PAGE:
Ye v. Department of Homeland Security, Docket No. 04-4519 AG.

CourtUnited States Courts of Appeals. United States Court of Appeals (2nd Circuit)
Writing for the CourtPer Curiam
Citation446 F.3d 289
PartiesXian Tuan YE, Petitioner, v. DEPARTMENT OF HOMELAND SECURITY, Alberto R. Gonzales,<SMALL><SUP>*</SUP></SMALL> U.S. Attorney General, Respondents.
Decision Date02 May 2006
Docket NumberDocket No. 04-4519 AG.

Page 289

446 F.3d 289
Xian Tuan YE, Petitioner,
v.
DEPARTMENT OF HOMELAND SECURITY, Alberto R. Gonzales,* U.S. Attorney General, Respondents.
Docket No. 04-4519 AG.
United States Court of Appeals, Second Circuit.
Argued: April 5, 2006.
Decided: May 2, 2006.

Page 290

COPYRIGHT MATERIAL OMITTED

Page 291

Ramesh K. Shrestha, New York, NY, for Petitioner.

Thomas I. Meehan, Jr., Assistant United States Attorney (Chuck Rosenberg, United States Attorney for the Southern District of Texas, on the brief), United States Attorney's Office for the Southern District of Texas, Houston, TX, for Respondent.

Before: CABRANES, SOTOMAYOR, and RAGGI, Circuit Judges.

PER CURIAM.


We consider here principally (1) whether an adverse credibility finding is supported by substantial evidence where a petitioner's written asylum application and subsequent

Page 292

testimony contain material inconsistencies that "reach[] to the heart of the claim" of persecution; (2) whether an IJ was required to afford the petitioner an opportunity to respond before basing an adverse credibility determination on such inconsistencies; (3) whether the BIA engaged in improper fact-finding by relying on evidence in the record not cited in the IJ's decision; (4) whether the BIA erred in declining to make administrative findings regarding the "corrected" abortion certificate which petitioner submitted for the first time on appeal, and (5) whether the BIA erred in denying petitioner's request for withholding of removal or other relief under the CAT.

BACKGROUND

Petitioner Xian Tuan Ye ("Ye"), a native and citizen of China, petitions this Court for review of a July 26, 2004 Order of the Board of Immigration Appeals ("BIA"), affirming an April 16, 2003 decision of Immigration Judge ("IJ") Sandy Hom, see In re Xian Tuan Ye, File No. A 72-780-428 (New York, NY),1 which denied Ye's application for asylum, withholding of removal, and relief under Article 3 of the United Nations Convention Against Torture ("CAT").2

Ye illegally entered the United States at Puerto Rico over a decade ago, in February 1994. He applied for asylum and withholding of deportation in October 1994, claiming that his wife had been abducted and forced to undergo an abortion, that he opposed the abortion because of his Christian beliefs, and that family planning officials fined and threatened him for speaking out against the abortion to others at his church. Following a hearing in October 1995, the IJ denied Ye's application, making an adverse credibility finding and concluding that Ye's forced abortion claim could not stand without a nexus to a protected ground, in light of then-prevailing law.3 In denying Ye relief, the IJ noted that Ye's written application failed to mention that he had been "detained for a three-day period and beaten very badly," and in that respect was inconsistent with his later testimony.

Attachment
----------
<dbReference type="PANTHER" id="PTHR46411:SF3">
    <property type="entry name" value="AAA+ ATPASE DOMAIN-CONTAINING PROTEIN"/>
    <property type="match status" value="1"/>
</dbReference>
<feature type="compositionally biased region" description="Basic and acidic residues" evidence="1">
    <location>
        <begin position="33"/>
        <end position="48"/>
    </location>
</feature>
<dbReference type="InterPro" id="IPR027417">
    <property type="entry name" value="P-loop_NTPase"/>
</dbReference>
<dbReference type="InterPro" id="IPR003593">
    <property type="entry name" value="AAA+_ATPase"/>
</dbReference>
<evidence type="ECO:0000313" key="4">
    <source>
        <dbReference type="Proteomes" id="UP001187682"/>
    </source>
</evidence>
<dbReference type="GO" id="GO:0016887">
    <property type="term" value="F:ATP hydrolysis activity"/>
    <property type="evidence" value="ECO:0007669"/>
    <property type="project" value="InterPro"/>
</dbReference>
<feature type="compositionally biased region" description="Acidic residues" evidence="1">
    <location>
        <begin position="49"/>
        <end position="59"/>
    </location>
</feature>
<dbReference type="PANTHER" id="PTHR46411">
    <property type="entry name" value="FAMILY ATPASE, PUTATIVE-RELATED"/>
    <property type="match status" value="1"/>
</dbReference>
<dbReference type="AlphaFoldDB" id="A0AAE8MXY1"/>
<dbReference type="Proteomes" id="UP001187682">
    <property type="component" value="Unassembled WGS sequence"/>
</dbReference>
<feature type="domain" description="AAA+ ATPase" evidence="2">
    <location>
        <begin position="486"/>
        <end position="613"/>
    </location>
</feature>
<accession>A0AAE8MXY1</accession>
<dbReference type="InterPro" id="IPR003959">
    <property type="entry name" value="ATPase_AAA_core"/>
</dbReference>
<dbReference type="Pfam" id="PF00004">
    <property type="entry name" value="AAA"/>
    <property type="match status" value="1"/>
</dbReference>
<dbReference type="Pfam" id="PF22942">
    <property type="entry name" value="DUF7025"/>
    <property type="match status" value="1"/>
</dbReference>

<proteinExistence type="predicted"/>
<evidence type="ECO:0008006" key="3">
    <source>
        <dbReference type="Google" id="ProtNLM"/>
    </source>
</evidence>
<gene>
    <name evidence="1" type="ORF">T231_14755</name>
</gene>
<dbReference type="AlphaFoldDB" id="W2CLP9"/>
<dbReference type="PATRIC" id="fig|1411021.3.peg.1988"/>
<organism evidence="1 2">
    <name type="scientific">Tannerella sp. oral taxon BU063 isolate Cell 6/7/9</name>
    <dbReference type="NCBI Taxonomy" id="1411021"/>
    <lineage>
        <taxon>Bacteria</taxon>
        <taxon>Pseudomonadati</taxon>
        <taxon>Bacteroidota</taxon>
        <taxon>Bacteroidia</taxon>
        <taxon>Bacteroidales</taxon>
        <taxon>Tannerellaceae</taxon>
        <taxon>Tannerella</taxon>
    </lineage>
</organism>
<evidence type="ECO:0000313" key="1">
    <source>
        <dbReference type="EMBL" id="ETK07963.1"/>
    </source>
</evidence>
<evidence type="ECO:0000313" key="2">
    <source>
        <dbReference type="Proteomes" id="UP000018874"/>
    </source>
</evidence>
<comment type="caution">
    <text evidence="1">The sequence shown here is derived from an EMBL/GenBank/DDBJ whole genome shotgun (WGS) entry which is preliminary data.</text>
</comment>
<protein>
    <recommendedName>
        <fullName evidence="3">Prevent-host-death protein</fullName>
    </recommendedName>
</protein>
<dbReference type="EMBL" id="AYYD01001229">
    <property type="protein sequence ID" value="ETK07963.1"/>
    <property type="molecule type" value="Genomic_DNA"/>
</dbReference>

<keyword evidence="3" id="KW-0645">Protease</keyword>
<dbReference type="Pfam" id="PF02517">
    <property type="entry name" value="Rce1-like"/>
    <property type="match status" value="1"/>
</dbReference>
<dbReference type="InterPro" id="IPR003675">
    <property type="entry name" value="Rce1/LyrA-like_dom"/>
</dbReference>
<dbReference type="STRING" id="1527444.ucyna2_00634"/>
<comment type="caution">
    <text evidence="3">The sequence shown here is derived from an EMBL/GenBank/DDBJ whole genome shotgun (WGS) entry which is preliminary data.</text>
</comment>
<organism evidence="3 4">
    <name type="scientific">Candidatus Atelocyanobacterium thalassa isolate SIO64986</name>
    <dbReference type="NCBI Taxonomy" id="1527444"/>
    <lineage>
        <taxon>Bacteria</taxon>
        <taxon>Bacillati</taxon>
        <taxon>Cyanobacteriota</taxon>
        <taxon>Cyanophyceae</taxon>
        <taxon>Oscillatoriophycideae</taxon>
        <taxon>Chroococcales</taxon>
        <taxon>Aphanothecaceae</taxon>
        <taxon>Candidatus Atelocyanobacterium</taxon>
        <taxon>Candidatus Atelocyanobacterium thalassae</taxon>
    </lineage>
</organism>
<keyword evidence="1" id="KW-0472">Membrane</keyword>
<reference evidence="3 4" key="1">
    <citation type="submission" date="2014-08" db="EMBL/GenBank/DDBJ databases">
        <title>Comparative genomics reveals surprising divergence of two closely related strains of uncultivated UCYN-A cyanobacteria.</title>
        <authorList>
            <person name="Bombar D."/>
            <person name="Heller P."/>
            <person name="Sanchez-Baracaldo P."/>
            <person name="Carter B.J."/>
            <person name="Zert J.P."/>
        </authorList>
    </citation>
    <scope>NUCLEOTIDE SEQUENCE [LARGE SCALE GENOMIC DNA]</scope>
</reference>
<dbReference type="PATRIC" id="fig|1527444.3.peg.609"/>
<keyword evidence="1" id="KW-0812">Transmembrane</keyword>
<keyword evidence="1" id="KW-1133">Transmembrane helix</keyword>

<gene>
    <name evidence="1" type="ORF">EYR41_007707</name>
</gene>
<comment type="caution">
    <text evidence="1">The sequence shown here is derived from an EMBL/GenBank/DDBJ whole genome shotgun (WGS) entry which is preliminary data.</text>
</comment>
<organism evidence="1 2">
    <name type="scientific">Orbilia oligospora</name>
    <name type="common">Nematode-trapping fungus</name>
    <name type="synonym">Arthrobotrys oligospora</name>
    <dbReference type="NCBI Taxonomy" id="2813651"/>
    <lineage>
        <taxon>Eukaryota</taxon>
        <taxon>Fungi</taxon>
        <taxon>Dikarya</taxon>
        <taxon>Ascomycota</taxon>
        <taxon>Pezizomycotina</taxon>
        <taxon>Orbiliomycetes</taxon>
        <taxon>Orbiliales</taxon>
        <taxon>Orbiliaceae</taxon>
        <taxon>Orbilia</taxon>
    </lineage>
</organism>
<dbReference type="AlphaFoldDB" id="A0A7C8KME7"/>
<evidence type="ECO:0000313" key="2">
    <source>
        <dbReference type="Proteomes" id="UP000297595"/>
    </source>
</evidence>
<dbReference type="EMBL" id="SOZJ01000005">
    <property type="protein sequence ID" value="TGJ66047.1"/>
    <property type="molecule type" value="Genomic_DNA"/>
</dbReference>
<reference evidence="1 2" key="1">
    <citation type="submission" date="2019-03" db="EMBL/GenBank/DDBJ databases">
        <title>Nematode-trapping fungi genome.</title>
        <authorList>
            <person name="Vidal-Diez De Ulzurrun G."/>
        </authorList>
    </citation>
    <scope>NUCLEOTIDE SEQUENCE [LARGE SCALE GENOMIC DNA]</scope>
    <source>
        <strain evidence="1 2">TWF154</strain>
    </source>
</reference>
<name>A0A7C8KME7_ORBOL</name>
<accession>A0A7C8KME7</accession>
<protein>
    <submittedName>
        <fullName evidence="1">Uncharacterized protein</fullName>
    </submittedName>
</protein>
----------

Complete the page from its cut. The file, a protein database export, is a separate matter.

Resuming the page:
Ye appealed to the BIA, which affirmed the IJ's decision in July 1996. The BIA found "ampl[e] support[]" for the IJ's adverse credibility determination, noting that "[t]he account in [Ye]'s asylum application omits events which were so crucial to his claim that it is not credible that [Ye] would have overlooked them when preparing the application if they had in fact occurred." The BIA specifically highlighted Ye's failure to mention in his I-589 form "the facts he testified to at his hearing regarding a 3-day detention in which he was beaten, and his having distributed anti-government leaflets."

In June 1997, Ye moved the BIA to reconsider its decision in light of Congress's 1996 expansion of the definition of "refugee" to include victims of coercive family planning policies. See 8 U.S.C. § 1101(a)(42) (providing that involuntary sterilization constitutes persecution "on account of political opinion"); Matter of C-Y-Z-, 21 I. & N. Dec. 915 (BIA 1997)

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(holding that an alien whose wife has been subjected to coercive family policy may establish past persecution to himself).

In April 2002, the BIA granted Ye's motion and remanded the case to the same IJ who had presided over Ye's initial application. Once again, the IJ denied Ye's asylum application, finding that he failed to demonstrate eligibility under either a religious persecution4 or coercive family planning theory. Regarding Ye's family planning claim, the IJ again found that Ye was not credible, this time emphasizing inconsistencies between (a) Ye's 2003 testimony and an abortion certificate submitted in support of his application, and (b) Ye's 1995 and 2003 testimony concerning how and when his wife's pregnancy was discovered. The IJ also found Ye ineligible for withholding of removal or relief under the CAT because he had not demonstrated that he was "more likely than not" to be tortured or persecuted upon his return to China.

Ye appealed to the BIA, which affirmed the IJ's adverse credibility finding, relying on inconsistencies highlighted by the IJ and BIA in their 1995 and 1996 opinions but not reiterated in the IJ's 2003 decision. Specifically, the BIA noted that: (1) while Ye's I-589 form indicated that he was taken to the family planning office and threatened with arrest, he later testified that he was detained and severely beaten over a three-day period; and (2) while Ye testified in 1995 that he was released after he asked someone to do him a favor, he testified in 2003 that he was released because his uncle posted bond for him. In light of these inconsistencies, which the BIA found "reach[] to the heart of Ye's [asylum] claim," the BIA declined to address the IJ's findings about the authenticity of the abortion certificate.5 Finally, the BIA affirmed the IJ's finding that Ye failed to meet his burden with respect to CAT relief. Ye filed a timely petition for review.

DISCUSSION